Israeli scientists have devised a portable breath tester that detects lung cancer with an accuracy rate of 86%. Reported in the journal ‘Nature Nanotechnology’, the device could even act as an early warning system to flag disease before tumours are visible in x-rays.

Using gold nano particles, the sensor detects levels of volatile organic compounds (VOC) measured in a few parts per billion. This increases in cancer patients. With lung cancer, early detection increases the odds of survival, though only 15% of cases are discovered before it begins to spread. Chest x-rays and CT scans can be used to detect cancer and reduce the lung cancer mortality rate, however, it is expensive and also exposes patients to harmful radiation.

The study, lead by Hossam Haick of the Israel Institute of technology sampled breath from 56 healthy people and 40 lung cancer patients. The findings included that 33 compounds that appeared in at least 83% of the cancer group, but in lesser than 83% of the control group. Once the arrays were ‘trained’ to detect a selection of cancer-specific VOCs, it was tested on both artificial mixtures or biomarkers and real human breath. The researchers concluded that they were able to, “distinguish between the breath of lung cancer patients and healthy controls, without the need for de-humidification or pre-concentration of the lung cancer biomarkers.” The scientists also indicated that this technique could be extended to other forms of cancer.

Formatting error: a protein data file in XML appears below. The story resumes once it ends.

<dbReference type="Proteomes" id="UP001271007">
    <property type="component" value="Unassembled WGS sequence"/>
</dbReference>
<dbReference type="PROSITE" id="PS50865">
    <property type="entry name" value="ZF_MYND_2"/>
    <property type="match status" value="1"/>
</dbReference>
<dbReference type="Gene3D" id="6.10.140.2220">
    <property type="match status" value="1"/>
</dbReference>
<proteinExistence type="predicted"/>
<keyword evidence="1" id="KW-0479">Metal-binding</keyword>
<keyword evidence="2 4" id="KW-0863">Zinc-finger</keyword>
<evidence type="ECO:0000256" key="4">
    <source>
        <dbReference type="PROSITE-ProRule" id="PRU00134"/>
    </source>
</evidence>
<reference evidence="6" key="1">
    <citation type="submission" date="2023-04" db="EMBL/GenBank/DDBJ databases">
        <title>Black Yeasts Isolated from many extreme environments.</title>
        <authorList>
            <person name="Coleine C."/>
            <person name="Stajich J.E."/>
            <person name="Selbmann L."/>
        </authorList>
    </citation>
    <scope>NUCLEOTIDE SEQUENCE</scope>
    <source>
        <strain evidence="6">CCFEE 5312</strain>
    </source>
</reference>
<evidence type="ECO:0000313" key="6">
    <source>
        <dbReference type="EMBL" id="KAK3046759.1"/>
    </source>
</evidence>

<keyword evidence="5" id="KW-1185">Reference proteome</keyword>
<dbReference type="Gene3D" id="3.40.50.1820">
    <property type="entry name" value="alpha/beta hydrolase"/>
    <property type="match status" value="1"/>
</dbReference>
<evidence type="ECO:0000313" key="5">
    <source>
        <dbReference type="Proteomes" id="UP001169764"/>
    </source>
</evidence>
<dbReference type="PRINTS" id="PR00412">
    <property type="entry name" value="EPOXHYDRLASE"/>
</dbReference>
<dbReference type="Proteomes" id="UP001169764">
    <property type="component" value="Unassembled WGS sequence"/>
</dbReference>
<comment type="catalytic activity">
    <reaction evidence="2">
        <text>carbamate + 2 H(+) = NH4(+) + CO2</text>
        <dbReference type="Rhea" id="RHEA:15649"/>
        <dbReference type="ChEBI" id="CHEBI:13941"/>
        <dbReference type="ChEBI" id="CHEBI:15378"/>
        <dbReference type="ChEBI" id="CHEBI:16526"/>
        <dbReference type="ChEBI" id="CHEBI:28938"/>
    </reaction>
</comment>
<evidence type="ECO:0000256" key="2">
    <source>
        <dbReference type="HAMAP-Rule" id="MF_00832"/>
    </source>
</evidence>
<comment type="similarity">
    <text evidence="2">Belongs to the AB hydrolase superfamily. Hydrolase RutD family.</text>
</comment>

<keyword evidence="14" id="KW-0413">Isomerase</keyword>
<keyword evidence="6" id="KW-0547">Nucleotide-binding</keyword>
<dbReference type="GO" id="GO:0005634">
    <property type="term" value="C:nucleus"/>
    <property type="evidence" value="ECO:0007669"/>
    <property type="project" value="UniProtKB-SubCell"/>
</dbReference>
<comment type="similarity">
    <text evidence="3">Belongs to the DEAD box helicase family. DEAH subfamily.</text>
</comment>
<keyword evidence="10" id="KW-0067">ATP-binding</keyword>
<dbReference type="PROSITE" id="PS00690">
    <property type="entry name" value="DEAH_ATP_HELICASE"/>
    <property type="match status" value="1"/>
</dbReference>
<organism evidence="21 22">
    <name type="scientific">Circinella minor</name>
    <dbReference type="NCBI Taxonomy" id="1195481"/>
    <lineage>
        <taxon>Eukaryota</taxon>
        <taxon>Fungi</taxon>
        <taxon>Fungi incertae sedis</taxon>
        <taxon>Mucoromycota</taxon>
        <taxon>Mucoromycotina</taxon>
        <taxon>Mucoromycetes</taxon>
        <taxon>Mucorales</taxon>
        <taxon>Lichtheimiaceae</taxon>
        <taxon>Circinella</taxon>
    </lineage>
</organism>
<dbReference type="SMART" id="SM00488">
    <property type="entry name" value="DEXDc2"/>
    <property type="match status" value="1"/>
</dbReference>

WHO statistics report that lung cancer claims around 1.3 million lives worldwide annually, accounting for nearly 18 percent of all cancer-related deaths.